A brand new approach to treating patients suffering by an aggressive form of blood cancer could increase survival rates 10-fold to 20 years, Celgene CEO Mark Alles told CNBC on Monday.
Celgene in addition to Bluebird Bio announced on Sunday updated, positive results by their early stage study on a therapy for people with multiple myeloma — a blood cancer which develops in plasma cells, affecting hundreds of thousands of people inside the U.S. each year.
The Phase 1 clinical study demonstrated encouraging results in treating patients with late-stage relapsed-refractory multiple myeloma. The treatment will be a type of so-called CAR T-cell therapy — taking a patient’s own immune cells, called T cells, genetically manipulating them to attack specific proteins on cancer, in addition to infusing them back into the patient.
“Ten years ago, the median survival for myeloma was about two years,” Alles said on “Squawk Box” at the American Society of Hematology annual meeting in Atlanta. “Today, with CAR T … we’re going to see people live 20, 30 years without the disease.”
“The quality of responses will be unbelievable,” Alles said about the treatment. “We have an almost 100 percent response rate,” he added. “the idea’s unprecedented.”
CNBC asked Celgene to clarify whether Alles meant Celgene’s CAR T treatment or additional currently approved drugs might result in people living longer.
A spokesperson for Celgene said: “Interestingly, the idea’s a little of both. We see anecdotal cases of patients living 20 years in addition to beyond with sequencing of the many current options available [which definitely weren’t there when they were diagnosed]. With brand new therapies like CAR T, the desire will be which we continue to see more of these cases.”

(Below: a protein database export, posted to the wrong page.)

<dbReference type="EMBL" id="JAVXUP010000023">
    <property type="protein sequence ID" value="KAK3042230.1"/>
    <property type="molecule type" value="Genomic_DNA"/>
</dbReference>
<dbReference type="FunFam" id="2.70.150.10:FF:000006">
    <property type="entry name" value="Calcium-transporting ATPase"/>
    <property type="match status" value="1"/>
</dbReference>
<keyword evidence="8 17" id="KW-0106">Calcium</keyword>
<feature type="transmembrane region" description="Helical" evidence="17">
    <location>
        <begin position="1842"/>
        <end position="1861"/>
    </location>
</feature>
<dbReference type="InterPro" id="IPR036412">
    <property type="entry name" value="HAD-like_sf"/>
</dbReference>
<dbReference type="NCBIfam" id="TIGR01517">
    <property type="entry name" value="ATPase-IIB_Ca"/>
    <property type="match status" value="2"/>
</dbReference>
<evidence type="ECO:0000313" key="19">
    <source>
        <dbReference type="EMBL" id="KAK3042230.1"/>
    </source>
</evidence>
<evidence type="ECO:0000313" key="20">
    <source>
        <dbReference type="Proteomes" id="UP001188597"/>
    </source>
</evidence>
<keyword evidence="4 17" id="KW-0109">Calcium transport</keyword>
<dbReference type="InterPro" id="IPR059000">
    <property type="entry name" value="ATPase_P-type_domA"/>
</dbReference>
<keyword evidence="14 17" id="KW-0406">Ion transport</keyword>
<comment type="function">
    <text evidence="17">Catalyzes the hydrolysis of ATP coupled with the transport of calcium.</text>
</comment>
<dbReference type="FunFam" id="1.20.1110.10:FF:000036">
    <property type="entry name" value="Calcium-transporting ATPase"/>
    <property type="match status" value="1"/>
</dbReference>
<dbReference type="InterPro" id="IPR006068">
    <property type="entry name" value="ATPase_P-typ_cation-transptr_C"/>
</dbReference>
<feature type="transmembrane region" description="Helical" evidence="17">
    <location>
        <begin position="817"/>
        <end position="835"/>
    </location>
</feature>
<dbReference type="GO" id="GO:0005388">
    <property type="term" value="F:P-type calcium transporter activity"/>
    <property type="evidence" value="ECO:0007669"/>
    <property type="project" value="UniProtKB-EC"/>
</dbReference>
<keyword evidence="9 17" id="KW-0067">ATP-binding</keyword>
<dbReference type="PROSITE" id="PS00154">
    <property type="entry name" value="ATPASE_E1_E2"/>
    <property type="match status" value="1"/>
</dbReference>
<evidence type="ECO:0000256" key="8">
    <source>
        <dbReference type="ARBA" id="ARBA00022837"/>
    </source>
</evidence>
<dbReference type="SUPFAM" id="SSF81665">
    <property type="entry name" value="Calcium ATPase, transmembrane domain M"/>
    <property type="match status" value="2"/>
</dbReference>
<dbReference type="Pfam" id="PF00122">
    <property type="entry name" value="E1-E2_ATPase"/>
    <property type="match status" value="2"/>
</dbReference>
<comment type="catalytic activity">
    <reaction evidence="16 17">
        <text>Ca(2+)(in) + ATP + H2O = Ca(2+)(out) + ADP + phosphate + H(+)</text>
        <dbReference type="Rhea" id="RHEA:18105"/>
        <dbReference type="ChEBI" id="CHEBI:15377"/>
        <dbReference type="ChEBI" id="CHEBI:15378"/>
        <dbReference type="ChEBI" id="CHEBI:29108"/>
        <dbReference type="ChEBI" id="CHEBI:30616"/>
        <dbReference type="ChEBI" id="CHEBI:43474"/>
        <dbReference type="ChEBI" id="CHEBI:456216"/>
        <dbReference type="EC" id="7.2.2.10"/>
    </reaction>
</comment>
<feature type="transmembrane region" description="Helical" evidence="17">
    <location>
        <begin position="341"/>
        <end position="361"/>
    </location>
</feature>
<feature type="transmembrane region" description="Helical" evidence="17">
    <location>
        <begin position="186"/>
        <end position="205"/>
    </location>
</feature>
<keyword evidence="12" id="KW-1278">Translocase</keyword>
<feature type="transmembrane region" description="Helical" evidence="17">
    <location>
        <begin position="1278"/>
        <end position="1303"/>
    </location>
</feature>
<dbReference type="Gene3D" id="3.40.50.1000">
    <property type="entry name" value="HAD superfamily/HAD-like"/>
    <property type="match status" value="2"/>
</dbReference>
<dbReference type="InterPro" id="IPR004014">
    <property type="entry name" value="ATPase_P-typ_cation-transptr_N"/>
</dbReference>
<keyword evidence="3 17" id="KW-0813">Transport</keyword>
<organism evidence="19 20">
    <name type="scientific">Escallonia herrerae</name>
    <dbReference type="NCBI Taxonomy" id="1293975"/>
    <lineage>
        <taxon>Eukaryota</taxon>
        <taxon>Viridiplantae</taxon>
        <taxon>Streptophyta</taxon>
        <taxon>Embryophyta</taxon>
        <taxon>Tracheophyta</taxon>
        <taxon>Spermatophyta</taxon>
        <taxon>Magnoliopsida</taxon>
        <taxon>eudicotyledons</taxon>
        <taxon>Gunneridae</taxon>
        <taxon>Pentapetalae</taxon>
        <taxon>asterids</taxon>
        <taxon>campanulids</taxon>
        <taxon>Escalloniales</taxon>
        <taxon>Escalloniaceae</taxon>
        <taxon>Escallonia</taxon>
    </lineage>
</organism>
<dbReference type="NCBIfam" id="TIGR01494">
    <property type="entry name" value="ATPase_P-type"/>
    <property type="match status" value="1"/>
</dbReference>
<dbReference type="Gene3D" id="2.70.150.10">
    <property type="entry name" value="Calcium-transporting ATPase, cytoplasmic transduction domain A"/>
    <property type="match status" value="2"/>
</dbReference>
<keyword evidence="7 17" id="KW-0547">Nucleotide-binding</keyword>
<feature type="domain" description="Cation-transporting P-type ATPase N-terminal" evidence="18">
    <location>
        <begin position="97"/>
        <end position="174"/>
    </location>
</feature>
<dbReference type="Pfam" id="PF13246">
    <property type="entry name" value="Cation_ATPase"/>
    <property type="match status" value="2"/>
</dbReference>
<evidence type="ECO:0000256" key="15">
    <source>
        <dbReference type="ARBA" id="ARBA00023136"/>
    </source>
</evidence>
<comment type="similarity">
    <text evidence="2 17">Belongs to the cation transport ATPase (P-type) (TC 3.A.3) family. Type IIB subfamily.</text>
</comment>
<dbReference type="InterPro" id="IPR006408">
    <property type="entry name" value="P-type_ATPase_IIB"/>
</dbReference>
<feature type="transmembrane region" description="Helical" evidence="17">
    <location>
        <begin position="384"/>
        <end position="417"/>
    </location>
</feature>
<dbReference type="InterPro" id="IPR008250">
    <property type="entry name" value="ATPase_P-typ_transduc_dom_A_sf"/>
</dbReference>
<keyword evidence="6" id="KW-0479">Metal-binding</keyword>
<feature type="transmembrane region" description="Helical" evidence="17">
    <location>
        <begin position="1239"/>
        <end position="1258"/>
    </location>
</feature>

On the study results, Bluebird stock soared 22 percent to around $209.50 per share on Monday. Celgene shares gained 2.6 percent to $108.79. Analysts, including a team by Suntrust, raised their cost targets on both companies.
Celgene plans to begin enrolling patients This specific month for a larger, potentially pivotal trial which could position the brand new treatment to become the third approved CAR T-cell therapy.
Alles said Monday the company will investigate whether patients are “cured” or rather “in a chronic stage of remission.”
“The data follow up will tell,” he said.
—Reuters contributed to This specific report.